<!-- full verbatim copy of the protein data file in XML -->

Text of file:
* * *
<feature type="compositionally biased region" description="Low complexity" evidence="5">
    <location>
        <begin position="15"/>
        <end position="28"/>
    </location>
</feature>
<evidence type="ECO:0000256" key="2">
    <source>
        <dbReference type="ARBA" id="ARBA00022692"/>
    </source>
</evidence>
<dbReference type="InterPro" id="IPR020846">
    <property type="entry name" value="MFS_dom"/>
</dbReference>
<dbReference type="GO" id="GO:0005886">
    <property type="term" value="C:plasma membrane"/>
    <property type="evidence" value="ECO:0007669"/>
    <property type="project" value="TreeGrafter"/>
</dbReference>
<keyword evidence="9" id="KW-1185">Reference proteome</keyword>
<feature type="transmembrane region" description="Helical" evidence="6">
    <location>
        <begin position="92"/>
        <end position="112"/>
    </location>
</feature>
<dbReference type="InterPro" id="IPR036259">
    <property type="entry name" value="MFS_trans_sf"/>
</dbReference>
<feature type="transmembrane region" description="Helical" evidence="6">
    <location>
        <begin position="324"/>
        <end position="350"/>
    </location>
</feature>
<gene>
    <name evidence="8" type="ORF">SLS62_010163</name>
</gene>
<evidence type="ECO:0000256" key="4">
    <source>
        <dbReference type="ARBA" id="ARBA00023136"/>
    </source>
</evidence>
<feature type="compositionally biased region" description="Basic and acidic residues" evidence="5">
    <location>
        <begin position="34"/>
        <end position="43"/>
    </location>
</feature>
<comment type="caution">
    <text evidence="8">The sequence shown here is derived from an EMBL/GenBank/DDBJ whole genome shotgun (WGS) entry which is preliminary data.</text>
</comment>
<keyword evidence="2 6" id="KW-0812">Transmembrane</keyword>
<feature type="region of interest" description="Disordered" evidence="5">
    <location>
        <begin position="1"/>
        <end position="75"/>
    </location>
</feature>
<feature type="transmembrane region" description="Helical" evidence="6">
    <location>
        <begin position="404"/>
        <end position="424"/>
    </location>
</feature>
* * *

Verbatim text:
<feature type="compositionally biased region" description="Low complexity" evidence="5">
    <location>
        <begin position="15"/>
        <end position="28"/>
    </location>
</feature>
<evidence type="ECO:0000256" key="2">
    <source>
        <dbReference type="ARBA" id="ARBA00022692"/>
    </source>
</evidence>
<dbReference type="InterPro" id="IPR020846">
    <property type="entry name" value="MFS_dom"/>
</dbReference>
<dbReference type="GO" id="GO:0005886">
    <property type="term" value="C:plasma membrane"/>
    <property type="evidence" value="ECO:0007669"/>
    <property type="project" value="TreeGrafter"/>
</dbReference>
<keyword evidence="9" id="KW-1185">Reference proteome</keyword>
<feature type="transmembrane region" description="Helical" evidence="6">
    <location>
        <begin position="92"/>
        <end position="112"/>
    </location>
</feature>
<dbReference type="InterPro" id="IPR036259">
    <property type="entry name" value="MFS_trans_sf"/>
</dbReference>
<feature type="transmembrane region" description="Helical" evidence="6">
    <location>
        <begin position="324"/>
        <end position="350"/>
    </location>
</feature>
<gene>
    <name evidence="8" type="ORF">SLS62_010163</name>
</gene>
<evidence type="ECO:0000256" key="4">
    <source>
        <dbReference type="ARBA" id="ARBA00023136"/>
    </source>
</evidence>
<feature type="compositionally biased region" description="Basic and acidic residues" evidence="5">
    <location>
        <begin position="34"/>
        <end position="43"/>
    </location>
</feature>
<comment type="caution">
    <text evidence="8">The sequence shown here is derived from an EMBL/GenBank/DDBJ whole genome shotgun (WGS) entry which is preliminary data.</text>
</comment>
<keyword evidence="2 6" id="KW-0812">Transmembrane</keyword>
<feature type="region of interest" description="Disordered" evidence="5">
    <location>
        <begin position="1"/>
        <end position="75"/>
    </location>
</feature>
<feature type="transmembrane region" description="Helical" evidence="6">
    <location>
        <begin position="404"/>
        <end position="424"/>
    </location>
</feature>